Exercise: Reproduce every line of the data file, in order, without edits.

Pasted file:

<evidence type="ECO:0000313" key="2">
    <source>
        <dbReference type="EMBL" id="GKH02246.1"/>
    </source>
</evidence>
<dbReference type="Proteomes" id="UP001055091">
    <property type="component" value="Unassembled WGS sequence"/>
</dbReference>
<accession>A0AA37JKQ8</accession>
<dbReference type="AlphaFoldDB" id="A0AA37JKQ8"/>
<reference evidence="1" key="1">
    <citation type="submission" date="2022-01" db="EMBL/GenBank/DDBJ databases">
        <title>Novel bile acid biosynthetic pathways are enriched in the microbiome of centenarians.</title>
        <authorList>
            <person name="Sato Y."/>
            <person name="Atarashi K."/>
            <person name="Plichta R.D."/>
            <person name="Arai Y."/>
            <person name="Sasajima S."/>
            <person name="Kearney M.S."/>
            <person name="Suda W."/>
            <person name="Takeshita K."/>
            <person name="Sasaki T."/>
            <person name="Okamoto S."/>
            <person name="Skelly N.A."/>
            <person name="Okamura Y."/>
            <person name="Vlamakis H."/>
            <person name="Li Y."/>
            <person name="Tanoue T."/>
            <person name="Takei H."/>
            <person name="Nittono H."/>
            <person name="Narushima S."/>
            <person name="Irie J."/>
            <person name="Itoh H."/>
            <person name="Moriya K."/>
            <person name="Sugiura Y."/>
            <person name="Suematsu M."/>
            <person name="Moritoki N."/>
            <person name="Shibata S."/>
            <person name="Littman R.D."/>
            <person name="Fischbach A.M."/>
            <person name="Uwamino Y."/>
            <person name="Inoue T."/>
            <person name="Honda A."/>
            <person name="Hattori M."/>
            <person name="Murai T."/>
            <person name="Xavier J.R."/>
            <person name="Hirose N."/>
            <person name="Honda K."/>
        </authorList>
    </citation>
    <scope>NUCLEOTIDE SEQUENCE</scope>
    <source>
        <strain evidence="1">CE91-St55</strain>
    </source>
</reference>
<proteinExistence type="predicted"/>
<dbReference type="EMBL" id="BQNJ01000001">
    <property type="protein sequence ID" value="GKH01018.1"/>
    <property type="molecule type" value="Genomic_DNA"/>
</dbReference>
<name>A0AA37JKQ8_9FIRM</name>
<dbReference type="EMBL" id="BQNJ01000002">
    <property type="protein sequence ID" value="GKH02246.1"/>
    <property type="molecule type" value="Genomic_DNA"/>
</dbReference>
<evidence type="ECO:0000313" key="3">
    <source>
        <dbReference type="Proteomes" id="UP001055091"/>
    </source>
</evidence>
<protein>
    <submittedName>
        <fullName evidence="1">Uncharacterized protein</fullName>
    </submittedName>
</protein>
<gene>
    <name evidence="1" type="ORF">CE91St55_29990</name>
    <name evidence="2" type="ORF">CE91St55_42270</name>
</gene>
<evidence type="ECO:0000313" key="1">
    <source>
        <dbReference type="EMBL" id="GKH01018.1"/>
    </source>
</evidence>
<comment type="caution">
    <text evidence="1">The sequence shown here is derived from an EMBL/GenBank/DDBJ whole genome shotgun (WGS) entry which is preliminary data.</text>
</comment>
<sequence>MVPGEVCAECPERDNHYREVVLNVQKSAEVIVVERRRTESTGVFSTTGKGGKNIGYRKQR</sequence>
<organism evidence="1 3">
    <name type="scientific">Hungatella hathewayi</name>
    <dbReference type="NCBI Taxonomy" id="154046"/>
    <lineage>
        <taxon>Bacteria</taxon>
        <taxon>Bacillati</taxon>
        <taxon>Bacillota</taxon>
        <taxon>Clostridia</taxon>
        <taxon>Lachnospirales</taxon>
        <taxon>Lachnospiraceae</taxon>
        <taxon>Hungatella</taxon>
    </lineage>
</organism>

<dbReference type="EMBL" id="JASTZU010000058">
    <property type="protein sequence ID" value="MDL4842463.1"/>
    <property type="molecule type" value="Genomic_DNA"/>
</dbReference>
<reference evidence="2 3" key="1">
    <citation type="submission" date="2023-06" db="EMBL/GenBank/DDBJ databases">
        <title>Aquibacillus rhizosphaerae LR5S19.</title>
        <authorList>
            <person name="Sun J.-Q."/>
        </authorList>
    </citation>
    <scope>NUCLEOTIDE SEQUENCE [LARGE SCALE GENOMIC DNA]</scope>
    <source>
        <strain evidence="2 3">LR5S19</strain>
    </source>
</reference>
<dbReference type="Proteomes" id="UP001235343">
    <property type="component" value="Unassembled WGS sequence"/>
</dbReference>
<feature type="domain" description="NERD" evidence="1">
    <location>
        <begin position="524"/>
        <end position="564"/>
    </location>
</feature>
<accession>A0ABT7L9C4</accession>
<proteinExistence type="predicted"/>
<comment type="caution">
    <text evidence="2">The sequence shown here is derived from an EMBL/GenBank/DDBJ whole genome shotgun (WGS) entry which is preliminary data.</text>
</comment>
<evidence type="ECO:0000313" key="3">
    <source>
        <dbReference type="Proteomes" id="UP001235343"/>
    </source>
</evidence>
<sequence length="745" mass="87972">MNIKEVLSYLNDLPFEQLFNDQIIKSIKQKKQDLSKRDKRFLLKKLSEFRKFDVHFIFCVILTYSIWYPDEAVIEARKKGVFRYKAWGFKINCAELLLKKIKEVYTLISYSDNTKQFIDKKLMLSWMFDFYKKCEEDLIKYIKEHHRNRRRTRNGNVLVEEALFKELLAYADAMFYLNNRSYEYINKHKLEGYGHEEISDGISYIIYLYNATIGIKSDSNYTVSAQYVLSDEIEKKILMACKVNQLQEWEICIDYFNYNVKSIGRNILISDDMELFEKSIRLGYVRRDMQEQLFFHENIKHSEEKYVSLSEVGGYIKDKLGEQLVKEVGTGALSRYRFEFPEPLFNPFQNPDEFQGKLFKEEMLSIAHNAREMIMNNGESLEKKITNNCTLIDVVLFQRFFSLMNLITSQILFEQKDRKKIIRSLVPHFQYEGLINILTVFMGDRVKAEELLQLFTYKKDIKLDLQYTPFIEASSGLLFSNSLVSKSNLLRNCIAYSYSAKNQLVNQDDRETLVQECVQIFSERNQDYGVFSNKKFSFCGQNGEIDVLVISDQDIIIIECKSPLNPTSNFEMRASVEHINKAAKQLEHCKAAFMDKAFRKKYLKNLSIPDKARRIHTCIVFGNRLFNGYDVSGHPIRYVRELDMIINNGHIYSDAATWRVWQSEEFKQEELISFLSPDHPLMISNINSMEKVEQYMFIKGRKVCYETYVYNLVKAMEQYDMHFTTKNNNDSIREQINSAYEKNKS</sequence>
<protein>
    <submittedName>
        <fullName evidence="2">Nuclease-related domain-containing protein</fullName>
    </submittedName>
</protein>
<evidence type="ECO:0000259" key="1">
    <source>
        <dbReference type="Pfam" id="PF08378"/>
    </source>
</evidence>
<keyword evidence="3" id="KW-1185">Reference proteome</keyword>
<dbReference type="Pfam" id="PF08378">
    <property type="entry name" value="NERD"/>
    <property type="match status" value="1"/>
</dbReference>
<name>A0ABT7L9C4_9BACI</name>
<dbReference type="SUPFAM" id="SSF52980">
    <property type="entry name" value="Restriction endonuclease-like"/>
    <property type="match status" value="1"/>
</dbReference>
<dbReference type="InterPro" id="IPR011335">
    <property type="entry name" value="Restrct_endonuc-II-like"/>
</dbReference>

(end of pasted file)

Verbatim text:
<evidence type="ECO:0000313" key="2">
    <source>
        <dbReference type="EMBL" id="GKH02246.1"/>
    </source>
</evidence>
<dbReference type="Proteomes" id="UP001055091">
    <property type="component" value="Unassembled WGS sequence"/>
</dbReference>
<accession>A0AA37JKQ8</accession>
<dbReference type="AlphaFoldDB" id="A0AA37JKQ8"/>
<reference evidence="1" key="1">
    <citation type="submission" date="2022-01" db="EMBL/GenBank/DDBJ databases">
        <title>Novel bile acid biosynthetic pathways are enriched in the microbiome of centenarians.</title>
        <authorList>
            <person name="Sato Y."/>
            <person name="Atarashi K."/>
            <person name="Plichta R.D."/>
            <person name="Arai Y."/>
            <person name="Sasajima S."/>
            <person name="Kearney M.S."/>
            <person name="Suda W."/>
            <person name="Takeshita K."/>
            <person name="Sasaki T."/>
            <person name="Okamoto S."/>
            <person name="Skelly N.A."/>
            <person name="Okamura Y."/>
            <person name="Vlamakis H."/>
            <person name="Li Y."/>
            <person name="Tanoue T."/>
            <person name="Takei H."/>
            <person name="Nittono H."/>
            <person name="Narushima S."/>
            <person name="Irie J."/>
            <person name="Itoh H."/>
            <person name="Moriya K."/>
            <person name="Sugiura Y."/>
            <person name="Suematsu M."/>
            <person name="Moritoki N."/>
            <person name="Shibata S."/>
            <person name="Littman R.D."/>
            <person name="Fischbach A.M."/>
            <person name="Uwamino Y."/>
            <person name="Inoue T."/>
            <person name="Honda A."/>
            <person name="Hattori M."/>
            <person name="Murai T."/>
            <person name="Xavier J.R."/>
            <person name="Hirose N."/>
            <person name="Honda K."/>
        </authorList>
    </citation>
    <scope>NUCLEOTIDE SEQUENCE</scope>
    <source>
        <strain evidence="1">CE91-St55</strain>
    </source>
</reference>
<proteinExistence type="predicted"/>
<dbReference type="EMBL" id="BQNJ01000001">
    <property type="protein sequence ID" value="GKH01018.1"/>
    <property type="molecule type" value="Genomic_DNA"/>
</dbReference>
<name>A0AA37JKQ8_9FIRM</name>
<dbReference type="EMBL" id="BQNJ01000002">
    <property type="protein sequence ID" value="GKH02246.1"/>
    <property type="molecule type" value="Genomic_DNA"/>
</dbReference>
<evidence type="ECO:0000313" key="3">
    <source>
        <dbReference type="Proteomes" id="UP001055091"/>
    </source>
</evidence>
<protein>
    <submittedName>
        <fullName evidence="1">Uncharacterized protein</fullName>
    </submittedName>
</protein>
<gene>
    <name evidence="1" type="ORF">CE91St55_29990</name>
    <name evidence="2" type="ORF">CE91St55_42270</name>
</gene>
<evidence type="ECO:0000313" key="1">
    <source>
        <dbReference type="EMBL" id="GKH01018.1"/>
    </source>
</evidence>
<comment type="caution">
    <text evidence="1">The sequence shown here is derived from an EMBL/GenBank/DDBJ whole genome shotgun (WGS) entry which is preliminary data.</text>
</comment>
<sequence>MVPGEVCAECPERDNHYREVVLNVQKSAEVIVVERRRTESTGVFSTTGKGGKNIGYRKQR</sequence>
<organism evidence="1 3">
    <name type="scientific">Hungatella hathewayi</name>
    <dbReference type="NCBI Taxonomy" id="154046"/>
    <lineage>
        <taxon>Bacteria</taxon>
        <taxon>Bacillati</taxon>
        <taxon>Bacillota</taxon>
        <taxon>Clostridia</taxon>
        <taxon>Lachnospirales</taxon>
        <taxon>Lachnospiraceae</taxon>
        <taxon>Hungatella</taxon>
    </lineage>
</organism>

<dbReference type="EMBL" id="JASTZU010000058">
    <property type="protein sequence ID" value="MDL4842463.1"/>
    <property type="molecule type" value="Genomic_DNA"/>
</dbReference>
<reference evidence="2 3" key="1">
    <citation type="submission" date="2023-06" db="EMBL/GenBank/DDBJ databases">
        <title>Aquibacillus rhizosphaerae LR5S19.</title>
        <authorList>
            <person name="Sun J.-Q."/>
        </authorList>
    </citation>
    <scope>NUCLEOTIDE SEQUENCE [LARGE SCALE GENOMIC DNA]</scope>
    <source>
        <strain evidence="2 3">LR5S19</strain>
    </source>
</reference>
<dbReference type="Proteomes" id="UP001235343">
    <property type="component" value="Unassembled WGS sequence"/>
</dbReference>
<feature type="domain" description="NERD" evidence="1">
    <location>
        <begin position="524"/>
        <end position="564"/>
    </location>
</feature>
<accession>A0ABT7L9C4</accession>
<proteinExistence type="predicted"/>
<comment type="caution">
    <text evidence="2">The sequence shown here is derived from an EMBL/GenBank/DDBJ whole genome shotgun (WGS) entry which is preliminary data.</text>
</comment>
<evidence type="ECO:0000313" key="3">
    <source>
        <dbReference type="Proteomes" id="UP001235343"/>
    </source>
</evidence>
<sequence length="745" mass="87972">MNIKEVLSYLNDLPFEQLFNDQIIKSIKQKKQDLSKRDKRFLLKKLSEFRKFDVHFIFCVILTYSIWYPDEAVIEARKKGVFRYKAWGFKINCAELLLKKIKEVYTLISYSDNTKQFIDKKLMLSWMFDFYKKCEEDLIKYIKEHHRNRRRTRNGNVLVEEALFKELLAYADAMFYLNNRSYEYINKHKLEGYGHEEISDGISYIIYLYNATIGIKSDSNYTVSAQYVLSDEIEKKILMACKVNQLQEWEICIDYFNYNVKSIGRNILISDDMELFEKSIRLGYVRRDMQEQLFFHENIKHSEEKYVSLSEVGGYIKDKLGEQLVKEVGTGALSRYRFEFPEPLFNPFQNPDEFQGKLFKEEMLSIAHNAREMIMNNGESLEKKITNNCTLIDVVLFQRFFSLMNLITSQILFEQKDRKKIIRSLVPHFQYEGLINILTVFMGDRVKAEELLQLFTYKKDIKLDLQYTPFIEASSGLLFSNSLVSKSNLLRNCIAYSYSAKNQLVNQDDRETLVQECVQIFSERNQDYGVFSNKKFSFCGQNGEIDVLVISDQDIIIIECKSPLNPTSNFEMRASVEHINKAAKQLEHCKAAFMDKAFRKKYLKNLSIPDKARRIHTCIVFGNRLFNGYDVSGHPIRYVRELDMIINNGHIYSDAATWRVWQSEEFKQEELISFLSPDHPLMISNINSMEKVEQYMFIKGRKVCYETYVYNLVKAMEQYDMHFTTKNNNDSIREQINSAYEKNKS</sequence>
<protein>
    <submittedName>
        <fullName evidence="2">Nuclease-related domain-containing protein</fullName>
    </submittedName>
</protein>
<evidence type="ECO:0000259" key="1">
    <source>
        <dbReference type="Pfam" id="PF08378"/>
    </source>
</evidence>
<keyword evidence="3" id="KW-1185">Reference proteome</keyword>
<dbReference type="Pfam" id="PF08378">
    <property type="entry name" value="NERD"/>
    <property type="match status" value="1"/>
</dbReference>
<name>A0ABT7L9C4_9BACI</name>
<dbReference type="SUPFAM" id="SSF52980">
    <property type="entry name" value="Restriction endonuclease-like"/>
    <property type="match status" value="1"/>
</dbReference>
<dbReference type="InterPro" id="IPR011335">
    <property type="entry name" value="Restrct_endonuc-II-like"/>
</dbReference>